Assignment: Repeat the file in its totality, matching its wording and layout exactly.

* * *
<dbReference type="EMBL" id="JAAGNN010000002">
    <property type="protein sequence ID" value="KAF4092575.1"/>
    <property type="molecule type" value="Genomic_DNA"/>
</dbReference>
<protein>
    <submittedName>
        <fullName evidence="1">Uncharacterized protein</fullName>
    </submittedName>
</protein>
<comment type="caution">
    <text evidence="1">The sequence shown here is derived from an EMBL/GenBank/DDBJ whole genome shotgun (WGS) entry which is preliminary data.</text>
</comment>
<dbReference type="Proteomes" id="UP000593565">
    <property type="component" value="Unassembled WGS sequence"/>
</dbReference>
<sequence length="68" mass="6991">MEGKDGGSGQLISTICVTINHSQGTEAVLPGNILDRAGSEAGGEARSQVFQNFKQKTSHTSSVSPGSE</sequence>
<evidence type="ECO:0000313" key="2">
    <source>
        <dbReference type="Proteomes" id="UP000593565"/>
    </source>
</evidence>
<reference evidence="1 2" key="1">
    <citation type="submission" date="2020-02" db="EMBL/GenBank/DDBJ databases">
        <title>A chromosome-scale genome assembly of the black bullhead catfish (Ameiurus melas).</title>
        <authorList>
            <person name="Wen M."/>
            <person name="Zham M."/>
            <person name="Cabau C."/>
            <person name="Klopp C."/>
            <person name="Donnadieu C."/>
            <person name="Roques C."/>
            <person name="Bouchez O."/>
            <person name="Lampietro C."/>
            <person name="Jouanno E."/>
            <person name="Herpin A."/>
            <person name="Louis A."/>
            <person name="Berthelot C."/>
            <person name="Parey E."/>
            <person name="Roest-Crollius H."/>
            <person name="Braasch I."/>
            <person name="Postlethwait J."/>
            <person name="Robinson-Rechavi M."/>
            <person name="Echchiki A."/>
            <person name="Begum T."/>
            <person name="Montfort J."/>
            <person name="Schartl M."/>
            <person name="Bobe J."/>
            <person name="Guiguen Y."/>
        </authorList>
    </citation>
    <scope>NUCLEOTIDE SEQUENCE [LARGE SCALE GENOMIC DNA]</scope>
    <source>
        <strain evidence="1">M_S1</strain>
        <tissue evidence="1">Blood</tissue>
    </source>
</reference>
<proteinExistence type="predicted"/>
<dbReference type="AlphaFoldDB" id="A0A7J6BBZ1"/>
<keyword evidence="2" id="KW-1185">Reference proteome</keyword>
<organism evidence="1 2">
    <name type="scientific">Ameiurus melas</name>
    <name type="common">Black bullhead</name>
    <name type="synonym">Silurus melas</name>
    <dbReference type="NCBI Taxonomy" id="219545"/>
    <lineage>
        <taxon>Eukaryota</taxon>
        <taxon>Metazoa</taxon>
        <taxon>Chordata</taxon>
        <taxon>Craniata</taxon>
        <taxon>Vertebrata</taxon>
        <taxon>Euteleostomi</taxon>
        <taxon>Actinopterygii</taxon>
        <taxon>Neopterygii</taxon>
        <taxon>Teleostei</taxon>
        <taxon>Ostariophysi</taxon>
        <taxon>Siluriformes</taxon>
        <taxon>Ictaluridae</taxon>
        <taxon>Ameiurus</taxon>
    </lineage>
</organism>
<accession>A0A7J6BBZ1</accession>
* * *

<dbReference type="EMBL" id="JAAGNN010000002">
    <property type="protein sequence ID" value="KAF4092575.1"/>
    <property type="molecule type" value="Genomic_DNA"/>
</dbReference>
<protein>
    <submittedName>
        <fullName evidence="1">Uncharacterized protein</fullName>
    </submittedName>
</protein>
<comment type="caution">
    <text evidence="1">The sequence shown here is derived from an EMBL/GenBank/DDBJ whole genome shotgun (WGS) entry which is preliminary data.</text>
</comment>
<dbReference type="Proteomes" id="UP000593565">
    <property type="component" value="Unassembled WGS sequence"/>
</dbReference>
<sequence length="68" mass="6991">MEGKDGGSGQLISTICVTINHSQGTEAVLPGNILDRAGSEAGGEARSQVFQNFKQKTSHTSSVSPGSE</sequence>
<evidence type="ECO:0000313" key="2">
    <source>
        <dbReference type="Proteomes" id="UP000593565"/>
    </source>
</evidence>
<reference evidence="1 2" key="1">
    <citation type="submission" date="2020-02" db="EMBL/GenBank/DDBJ databases">
        <title>A chromosome-scale genome assembly of the black bullhead catfish (Ameiurus melas).</title>
        <authorList>
            <person name="Wen M."/>
            <person name="Zham M."/>
            <person name="Cabau C."/>
            <person name="Klopp C."/>
            <person name="Donnadieu C."/>
            <person name="Roques C."/>
            <person name="Bouchez O."/>
            <person name="Lampietro C."/>
            <person name="Jouanno E."/>
            <person name="Herpin A."/>
            <person name="Louis A."/>
            <person name="Berthelot C."/>
            <person name="Parey E."/>
            <person name="Roest-Crollius H."/>
            <person name="Braasch I."/>
            <person name="Postlethwait J."/>
            <person name="Robinson-Rechavi M."/>
            <person name="Echchiki A."/>
            <person name="Begum T."/>
            <person name="Montfort J."/>
            <person name="Schartl M."/>
            <person name="Bobe J."/>
            <person name="Guiguen Y."/>
        </authorList>
    </citation>
    <scope>NUCLEOTIDE SEQUENCE [LARGE SCALE GENOMIC DNA]</scope>
    <source>
        <strain evidence="1">M_S1</strain>
        <tissue evidence="1">Blood</tissue>
    </source>
</reference>
<proteinExistence type="predicted"/>
<dbReference type="AlphaFoldDB" id="A0A7J6BBZ1"/>
<keyword evidence="2" id="KW-1185">Reference proteome</keyword>
<organism evidence="1 2">
    <name type="scientific">Ameiurus melas</name>
    <name type="common">Black bullhead</name>
    <name type="synonym">Silurus melas</name>
    <dbReference type="NCBI Taxonomy" id="219545"/>
    <lineage>
        <taxon>Eukaryota</taxon>
        <taxon>Metazoa</taxon>
        <taxon>Chordata</taxon>
        <taxon>Craniata</taxon>
        <taxon>Vertebrata</taxon>
        <taxon>Euteleostomi</taxon>
        <taxon>Actinopterygii</taxon>
        <taxon>Neopterygii</taxon>
        <taxon>Teleostei</taxon>
        <taxon>Ostariophysi</taxon>
        <taxon>Siluriformes</taxon>
        <taxon>Ictaluridae</taxon>
        <taxon>Ameiurus</taxon>
    </lineage>
</organism>
<accession>A0A7J6BBZ1</accession>